The examples in this section and in the previous section have (for conve-
nience) made use of localhost to run all the components associated with a
CORBA application on the same machine. However, this need not have been
the case. The ORB, nameserver and object server program could have been
started on one host, whilst the client (or clients) could have been started on a
different host (or hosts). Each client would then have needed to use the com-
mand line option -ORBInitialHost to specify the host machine for the
ORB (and, if appropriate, the command line option -ORBInitialPort to
specify the port).
In commercial ORBs, object references persist . They can be saved by clients as
strings and subsequently be recreated from those strings. The methods required to
perform these operations are object_to_string and string_to_object respectively,
both of which are methods of class Orb . With the latter method, an object of
(CORBA) class Object is returned, which must then be 'downcast' into the original
class via method narrow of the appropriate 'helper' class.
Suppose that we have a reference to a StockItem object and that this reference is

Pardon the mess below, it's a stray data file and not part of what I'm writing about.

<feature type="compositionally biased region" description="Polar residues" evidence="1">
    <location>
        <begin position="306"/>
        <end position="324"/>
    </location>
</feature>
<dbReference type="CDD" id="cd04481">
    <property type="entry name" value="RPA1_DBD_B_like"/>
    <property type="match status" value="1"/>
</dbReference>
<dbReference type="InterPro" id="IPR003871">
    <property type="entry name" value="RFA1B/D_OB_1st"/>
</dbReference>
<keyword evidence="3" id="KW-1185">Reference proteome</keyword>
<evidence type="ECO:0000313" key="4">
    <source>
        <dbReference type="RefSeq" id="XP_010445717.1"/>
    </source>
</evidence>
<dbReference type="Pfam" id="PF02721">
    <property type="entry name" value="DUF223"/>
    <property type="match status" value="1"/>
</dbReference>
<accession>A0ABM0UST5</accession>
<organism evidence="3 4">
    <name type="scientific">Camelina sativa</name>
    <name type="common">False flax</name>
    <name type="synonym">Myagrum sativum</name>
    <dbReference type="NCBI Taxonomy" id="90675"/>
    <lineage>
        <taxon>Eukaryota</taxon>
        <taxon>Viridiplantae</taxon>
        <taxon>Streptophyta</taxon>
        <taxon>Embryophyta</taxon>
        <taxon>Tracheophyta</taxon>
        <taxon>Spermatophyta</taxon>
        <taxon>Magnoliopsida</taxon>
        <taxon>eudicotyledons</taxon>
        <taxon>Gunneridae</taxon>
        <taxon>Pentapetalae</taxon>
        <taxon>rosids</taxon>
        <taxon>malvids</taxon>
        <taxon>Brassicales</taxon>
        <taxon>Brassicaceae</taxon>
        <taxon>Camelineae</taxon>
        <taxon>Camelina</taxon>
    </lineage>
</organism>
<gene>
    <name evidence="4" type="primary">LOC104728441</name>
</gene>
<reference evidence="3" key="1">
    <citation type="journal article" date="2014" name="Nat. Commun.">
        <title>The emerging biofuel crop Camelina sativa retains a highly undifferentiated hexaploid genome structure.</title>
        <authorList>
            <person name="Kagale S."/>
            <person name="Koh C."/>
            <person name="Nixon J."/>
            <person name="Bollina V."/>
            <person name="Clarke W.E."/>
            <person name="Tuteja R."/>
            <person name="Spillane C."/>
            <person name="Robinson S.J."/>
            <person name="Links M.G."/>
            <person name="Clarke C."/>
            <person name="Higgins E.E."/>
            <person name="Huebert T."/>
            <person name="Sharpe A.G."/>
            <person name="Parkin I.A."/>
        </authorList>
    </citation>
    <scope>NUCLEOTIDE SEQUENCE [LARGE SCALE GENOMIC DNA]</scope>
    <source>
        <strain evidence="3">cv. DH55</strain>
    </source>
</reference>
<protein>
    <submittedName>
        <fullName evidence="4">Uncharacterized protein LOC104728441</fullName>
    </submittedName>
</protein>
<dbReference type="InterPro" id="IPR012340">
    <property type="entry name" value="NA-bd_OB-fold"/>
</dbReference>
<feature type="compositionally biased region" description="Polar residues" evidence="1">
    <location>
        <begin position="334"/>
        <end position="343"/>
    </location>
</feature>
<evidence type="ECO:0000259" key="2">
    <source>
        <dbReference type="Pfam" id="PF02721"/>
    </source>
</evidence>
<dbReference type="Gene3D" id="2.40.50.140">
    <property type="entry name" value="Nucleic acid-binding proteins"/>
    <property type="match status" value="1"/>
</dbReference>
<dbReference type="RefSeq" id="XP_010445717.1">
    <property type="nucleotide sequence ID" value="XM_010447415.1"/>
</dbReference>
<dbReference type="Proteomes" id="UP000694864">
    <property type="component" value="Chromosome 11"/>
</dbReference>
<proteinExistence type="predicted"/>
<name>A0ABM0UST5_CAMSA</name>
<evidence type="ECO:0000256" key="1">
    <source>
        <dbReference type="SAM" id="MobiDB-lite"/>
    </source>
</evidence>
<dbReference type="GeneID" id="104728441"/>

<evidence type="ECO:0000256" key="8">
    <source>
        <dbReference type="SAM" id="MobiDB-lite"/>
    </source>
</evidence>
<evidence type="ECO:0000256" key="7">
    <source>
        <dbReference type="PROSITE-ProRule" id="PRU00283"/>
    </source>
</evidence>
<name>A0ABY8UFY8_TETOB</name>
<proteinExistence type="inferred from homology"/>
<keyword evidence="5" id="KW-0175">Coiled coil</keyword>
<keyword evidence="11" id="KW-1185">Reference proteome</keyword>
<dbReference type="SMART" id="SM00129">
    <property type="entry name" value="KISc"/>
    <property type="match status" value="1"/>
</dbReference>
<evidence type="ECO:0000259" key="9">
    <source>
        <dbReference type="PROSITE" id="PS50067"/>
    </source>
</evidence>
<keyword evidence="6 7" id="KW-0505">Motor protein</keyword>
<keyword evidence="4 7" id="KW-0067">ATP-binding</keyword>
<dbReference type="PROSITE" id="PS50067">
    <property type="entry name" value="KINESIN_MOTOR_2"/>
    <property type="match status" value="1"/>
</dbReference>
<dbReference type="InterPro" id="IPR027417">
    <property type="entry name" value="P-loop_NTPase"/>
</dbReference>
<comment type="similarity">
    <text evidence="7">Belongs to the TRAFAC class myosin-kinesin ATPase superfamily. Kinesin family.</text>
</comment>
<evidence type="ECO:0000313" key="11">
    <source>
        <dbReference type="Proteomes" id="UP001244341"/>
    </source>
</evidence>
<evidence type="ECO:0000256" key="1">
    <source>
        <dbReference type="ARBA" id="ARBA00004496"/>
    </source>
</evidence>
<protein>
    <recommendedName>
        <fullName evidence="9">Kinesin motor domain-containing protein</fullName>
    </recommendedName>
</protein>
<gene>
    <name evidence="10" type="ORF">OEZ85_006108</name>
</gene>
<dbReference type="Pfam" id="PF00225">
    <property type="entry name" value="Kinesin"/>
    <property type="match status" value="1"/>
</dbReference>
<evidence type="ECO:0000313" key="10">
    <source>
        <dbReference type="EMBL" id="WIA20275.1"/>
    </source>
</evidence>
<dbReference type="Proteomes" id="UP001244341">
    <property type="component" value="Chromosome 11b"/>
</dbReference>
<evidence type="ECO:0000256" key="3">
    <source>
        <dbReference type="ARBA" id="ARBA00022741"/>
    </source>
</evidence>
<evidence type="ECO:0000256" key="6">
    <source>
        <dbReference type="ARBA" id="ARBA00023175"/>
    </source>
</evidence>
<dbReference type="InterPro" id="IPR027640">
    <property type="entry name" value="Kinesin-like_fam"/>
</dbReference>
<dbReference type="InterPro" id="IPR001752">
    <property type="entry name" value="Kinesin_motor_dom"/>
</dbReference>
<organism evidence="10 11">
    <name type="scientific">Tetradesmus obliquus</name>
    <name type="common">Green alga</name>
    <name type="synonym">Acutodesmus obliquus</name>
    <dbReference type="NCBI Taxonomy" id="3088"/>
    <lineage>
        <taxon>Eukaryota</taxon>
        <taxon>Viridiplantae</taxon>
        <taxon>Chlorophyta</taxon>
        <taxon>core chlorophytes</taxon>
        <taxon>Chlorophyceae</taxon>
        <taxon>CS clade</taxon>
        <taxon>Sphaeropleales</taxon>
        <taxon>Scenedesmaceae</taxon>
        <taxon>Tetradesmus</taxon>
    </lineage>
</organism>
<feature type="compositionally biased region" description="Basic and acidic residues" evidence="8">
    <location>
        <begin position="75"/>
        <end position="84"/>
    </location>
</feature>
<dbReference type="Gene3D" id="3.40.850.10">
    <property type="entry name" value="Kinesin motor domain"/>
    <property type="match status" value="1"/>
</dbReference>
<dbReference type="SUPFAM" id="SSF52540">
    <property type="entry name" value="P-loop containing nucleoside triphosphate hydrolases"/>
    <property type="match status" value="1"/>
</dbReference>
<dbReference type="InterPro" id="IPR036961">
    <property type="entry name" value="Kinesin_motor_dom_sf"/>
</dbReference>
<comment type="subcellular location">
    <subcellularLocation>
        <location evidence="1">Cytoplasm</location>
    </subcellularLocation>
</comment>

called itemRef . Suppose also that the ORB on which the object is registered is iden-
tifi ed by the variable orb . The following Java statement would store this reference
in a String object called stockItemString :
String stockItemString =
The following statements could subsequently be used to convert this string back
into a StockItem object reference:
org.omg.CORBA.Object obj =
StockItem itemRef = StockItemHelper.narrow(obj);
Of course, the client would have needed to save the original string in some per-
sistent form (probably within a disc fi le).
Since Java IDL supports transient objects only (i.e., objects that disappear
when the server process closes down), the above technique is not possible.
However, it is possible to implement an object so that it stores its state in a disc
file, which may subsequently be used by the object's creation method to re-
initialise the object.